Her latest book, published by MIT Press Where Art Belongs examines artistic enterprises of the past decade that reclaim the use of lived time as a material in the creation of visual art. In four interlinked essays Kraus examines the uses of boredom, poetry, privatized prisons, community art, corporate philanthropy, vertically integrated manufacturing, and discarded utopias, revealing the surprising persistence of microcultures within the matrix.

Chronicling the sometimes doomed but persistently heroic efforts of small groups of artists to reclaim public space and time, Where Art Belongs describes the trend towards collectivity manifested in the visual art world during the past decade, and the small forms of resistance to digital disembodiment and the hegemony of the entertainment/media/culture industry. For all its faults, Kraus argues, the art world remains the last frontier for the desire to live differently.

Chris Kraus’s trip to New Zealand is supported by Artspace, Auckland and the International Visitors Programme, through Creative New Zealand Toi Aotearoa.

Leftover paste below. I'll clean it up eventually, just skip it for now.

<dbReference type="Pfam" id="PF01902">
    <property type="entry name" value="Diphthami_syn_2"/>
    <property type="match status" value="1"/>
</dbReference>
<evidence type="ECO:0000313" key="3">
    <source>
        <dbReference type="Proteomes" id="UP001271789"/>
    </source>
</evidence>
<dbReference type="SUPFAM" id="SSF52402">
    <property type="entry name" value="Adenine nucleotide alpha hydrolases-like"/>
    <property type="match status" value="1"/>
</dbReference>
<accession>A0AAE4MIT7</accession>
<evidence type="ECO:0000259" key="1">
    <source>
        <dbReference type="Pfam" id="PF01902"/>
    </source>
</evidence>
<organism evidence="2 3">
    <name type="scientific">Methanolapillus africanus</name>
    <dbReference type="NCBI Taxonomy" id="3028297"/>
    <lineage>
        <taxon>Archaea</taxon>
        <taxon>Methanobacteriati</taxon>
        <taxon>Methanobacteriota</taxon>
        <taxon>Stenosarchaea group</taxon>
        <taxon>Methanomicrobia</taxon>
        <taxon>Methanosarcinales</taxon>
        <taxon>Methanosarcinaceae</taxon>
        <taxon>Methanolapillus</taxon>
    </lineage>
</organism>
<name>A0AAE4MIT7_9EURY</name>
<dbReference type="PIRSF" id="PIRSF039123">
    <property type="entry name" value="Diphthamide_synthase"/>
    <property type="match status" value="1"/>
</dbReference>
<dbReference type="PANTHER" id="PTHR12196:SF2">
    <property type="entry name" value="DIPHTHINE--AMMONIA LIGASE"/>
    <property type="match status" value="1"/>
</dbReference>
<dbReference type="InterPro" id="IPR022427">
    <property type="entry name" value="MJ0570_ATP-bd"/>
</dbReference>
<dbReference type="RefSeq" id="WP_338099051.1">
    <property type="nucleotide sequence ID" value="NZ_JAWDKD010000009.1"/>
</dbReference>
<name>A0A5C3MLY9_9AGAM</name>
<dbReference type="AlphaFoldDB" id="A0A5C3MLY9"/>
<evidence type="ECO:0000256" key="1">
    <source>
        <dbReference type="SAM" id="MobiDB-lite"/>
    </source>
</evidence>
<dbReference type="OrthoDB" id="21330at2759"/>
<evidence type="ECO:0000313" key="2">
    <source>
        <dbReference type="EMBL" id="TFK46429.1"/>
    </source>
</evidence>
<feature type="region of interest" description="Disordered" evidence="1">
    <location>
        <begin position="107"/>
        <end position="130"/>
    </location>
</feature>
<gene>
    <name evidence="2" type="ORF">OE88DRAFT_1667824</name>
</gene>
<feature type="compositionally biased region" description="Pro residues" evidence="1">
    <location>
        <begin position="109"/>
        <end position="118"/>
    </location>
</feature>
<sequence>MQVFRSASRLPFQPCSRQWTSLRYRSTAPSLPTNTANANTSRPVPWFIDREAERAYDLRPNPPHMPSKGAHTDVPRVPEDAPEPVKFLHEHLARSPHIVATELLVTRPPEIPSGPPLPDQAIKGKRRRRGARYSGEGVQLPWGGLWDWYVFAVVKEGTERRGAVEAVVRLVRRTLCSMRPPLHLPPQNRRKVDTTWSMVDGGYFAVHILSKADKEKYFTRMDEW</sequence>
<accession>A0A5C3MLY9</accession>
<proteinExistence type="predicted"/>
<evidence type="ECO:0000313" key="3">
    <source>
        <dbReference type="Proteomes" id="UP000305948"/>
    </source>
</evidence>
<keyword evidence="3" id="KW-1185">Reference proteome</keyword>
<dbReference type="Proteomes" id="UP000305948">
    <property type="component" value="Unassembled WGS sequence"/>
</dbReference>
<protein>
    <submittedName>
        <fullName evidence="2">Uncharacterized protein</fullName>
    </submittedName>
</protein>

Paul O'Neill is an independent curator, artist and writer based in Bristol. Until recently, he was the Great Western Research Alliance (GWR) Research Fellow in Commissioning Contemporary Art with Situations at the University of the West of England, Bristol. Paul has curated or co-curated more than fifty exhibition projects including: We are Grammar, Pratt Manhattan Gallery, New York (2011); Coalesce: happenstance, SMART, Amsterdam (2009); D.B, Four Gallery, Dublin (2008); Tape Runs Out, Text and Work Gallery, Bournemouth (2007); Intermittent, Gallery for One, Dublin (2007); Making Do, The Lab, Dublin (2007); Our Day Will Come, Zoo Art Fair, London (2006); General Idea: Selected Retrospective, Project, Dublin (2006); Mingle-Mangled, as part of Cork Caucus, Cork (2005); La La Land, Project, Dublin (2005); Coalesce: The Remix, Redux, London (2005); Tonight, Studio Voltaire, London, (2004); Coalesce: With All Due Intent at Model and Niland Art Gallery, Sligo (2004); Are We There Yet? Glassbox, Paris (2000) and Passports, Zaeta Gallery of Contemporary Art, Warsaw (1998).